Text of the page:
Lululemon on Thursday said that, effective Sept. 27, its minimum hourly wage for store and customer service center employees will rise to $15 or $17, depending on the role and the market.
The athleisure retailer in a press release also pointed to time off, parental leave, stipends for fitness and meditation classes, and mentorship and leadership programs, among other benefits.
Lululemon also said it will hire more than 8,000 full and part-time employees in stores and the customer service center, to accommodate its growth and prepare for the holiday season.
Lululemon is framing this as an appreciation for its workforce and a reflection of its values, but the macro environment probably has something to do with it, too.
"These base pay increases remain consistent with our top quartile rewards philosophy and align with our values to support and elevate our people," Susan Gelinas, senior vice president of people and culture, said in a statement. "We're proud to recognize their hard work, and we're so grateful for all they have navigated over the last year and half during these unprecedented times."
The company's pay boost is coming at a time when business is struggling to attract workers. Retail is the industry with the second-largest number of open positions, as job openings have increased to a high of 10.1 million, according to the latest labor turnover report from the U.S. Bureau of Labor Statistics.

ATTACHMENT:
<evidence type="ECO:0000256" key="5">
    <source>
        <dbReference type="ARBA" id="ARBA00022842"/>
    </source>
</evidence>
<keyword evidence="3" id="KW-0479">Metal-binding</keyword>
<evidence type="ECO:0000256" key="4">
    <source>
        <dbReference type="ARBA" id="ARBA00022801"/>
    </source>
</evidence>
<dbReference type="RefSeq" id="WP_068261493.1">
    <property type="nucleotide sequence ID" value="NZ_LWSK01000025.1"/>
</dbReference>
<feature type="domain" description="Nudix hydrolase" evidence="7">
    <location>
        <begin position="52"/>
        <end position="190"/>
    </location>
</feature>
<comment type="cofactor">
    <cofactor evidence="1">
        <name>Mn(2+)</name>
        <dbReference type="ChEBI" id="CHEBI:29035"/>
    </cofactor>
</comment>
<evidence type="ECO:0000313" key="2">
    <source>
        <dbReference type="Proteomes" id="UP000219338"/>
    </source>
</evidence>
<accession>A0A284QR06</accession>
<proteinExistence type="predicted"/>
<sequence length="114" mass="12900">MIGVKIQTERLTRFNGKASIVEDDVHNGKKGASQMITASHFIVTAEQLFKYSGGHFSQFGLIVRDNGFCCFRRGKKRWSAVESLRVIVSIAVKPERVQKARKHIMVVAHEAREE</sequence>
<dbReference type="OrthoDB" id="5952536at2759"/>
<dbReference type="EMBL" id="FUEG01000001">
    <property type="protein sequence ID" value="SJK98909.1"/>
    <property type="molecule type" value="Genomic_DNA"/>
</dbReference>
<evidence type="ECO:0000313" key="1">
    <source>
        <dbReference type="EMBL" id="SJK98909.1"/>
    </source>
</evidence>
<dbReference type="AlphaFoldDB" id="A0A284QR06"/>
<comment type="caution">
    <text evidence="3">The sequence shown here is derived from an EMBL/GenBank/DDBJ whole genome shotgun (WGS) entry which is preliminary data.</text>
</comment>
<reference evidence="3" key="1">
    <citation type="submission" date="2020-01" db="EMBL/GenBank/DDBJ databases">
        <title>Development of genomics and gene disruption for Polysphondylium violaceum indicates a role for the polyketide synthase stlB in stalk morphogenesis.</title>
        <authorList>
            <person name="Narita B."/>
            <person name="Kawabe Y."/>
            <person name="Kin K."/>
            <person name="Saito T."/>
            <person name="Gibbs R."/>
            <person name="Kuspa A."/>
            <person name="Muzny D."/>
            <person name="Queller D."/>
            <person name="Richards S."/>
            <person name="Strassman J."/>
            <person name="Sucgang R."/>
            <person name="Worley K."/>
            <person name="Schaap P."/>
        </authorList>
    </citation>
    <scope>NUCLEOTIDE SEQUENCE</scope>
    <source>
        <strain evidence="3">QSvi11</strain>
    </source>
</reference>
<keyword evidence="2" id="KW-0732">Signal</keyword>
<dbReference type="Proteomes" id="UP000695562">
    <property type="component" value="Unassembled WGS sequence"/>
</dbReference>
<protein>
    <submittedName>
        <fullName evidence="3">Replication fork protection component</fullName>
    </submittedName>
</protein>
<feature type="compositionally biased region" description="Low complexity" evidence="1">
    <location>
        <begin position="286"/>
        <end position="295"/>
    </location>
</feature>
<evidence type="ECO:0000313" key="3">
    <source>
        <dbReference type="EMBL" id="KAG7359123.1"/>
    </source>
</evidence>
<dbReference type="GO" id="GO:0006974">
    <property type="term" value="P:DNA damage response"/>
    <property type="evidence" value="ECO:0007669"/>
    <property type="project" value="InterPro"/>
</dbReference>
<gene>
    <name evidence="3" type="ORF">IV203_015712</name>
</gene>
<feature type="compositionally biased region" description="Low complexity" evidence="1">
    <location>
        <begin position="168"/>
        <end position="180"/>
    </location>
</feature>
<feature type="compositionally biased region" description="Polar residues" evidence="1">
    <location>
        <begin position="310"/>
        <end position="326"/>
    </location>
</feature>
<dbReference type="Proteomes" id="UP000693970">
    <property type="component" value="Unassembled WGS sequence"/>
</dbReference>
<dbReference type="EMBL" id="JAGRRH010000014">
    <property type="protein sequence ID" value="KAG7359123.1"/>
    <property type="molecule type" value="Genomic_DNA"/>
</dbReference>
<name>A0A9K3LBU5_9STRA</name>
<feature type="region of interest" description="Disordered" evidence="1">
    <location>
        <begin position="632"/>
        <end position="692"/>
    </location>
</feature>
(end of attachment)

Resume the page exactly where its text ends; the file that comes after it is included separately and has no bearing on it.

That means that retailers have to sweeten their offer to prospective employees. Members of Congress continue to tussle over a minimum wage hike that many see as long overdue, including a proposal to double the longstanding federal minimum to $15 per hour. But many retailers have already reached or even beat that.
Adding or improving perks is another way a business can make itself more attractive to prospective employees. But job search platform DirectlyApply, in a survey of retail job seekers, found higher demand for benefits like medical insurance and retirement savings than for some of the incentives featured on Lululemon's list.
"It's not surprising to see retail job seekers most attracted to positions that offer benefits like healthcare compared to 'softer' benefits like gym memberships," DirectlyApply co-founder Dylan Buckley said in a statement.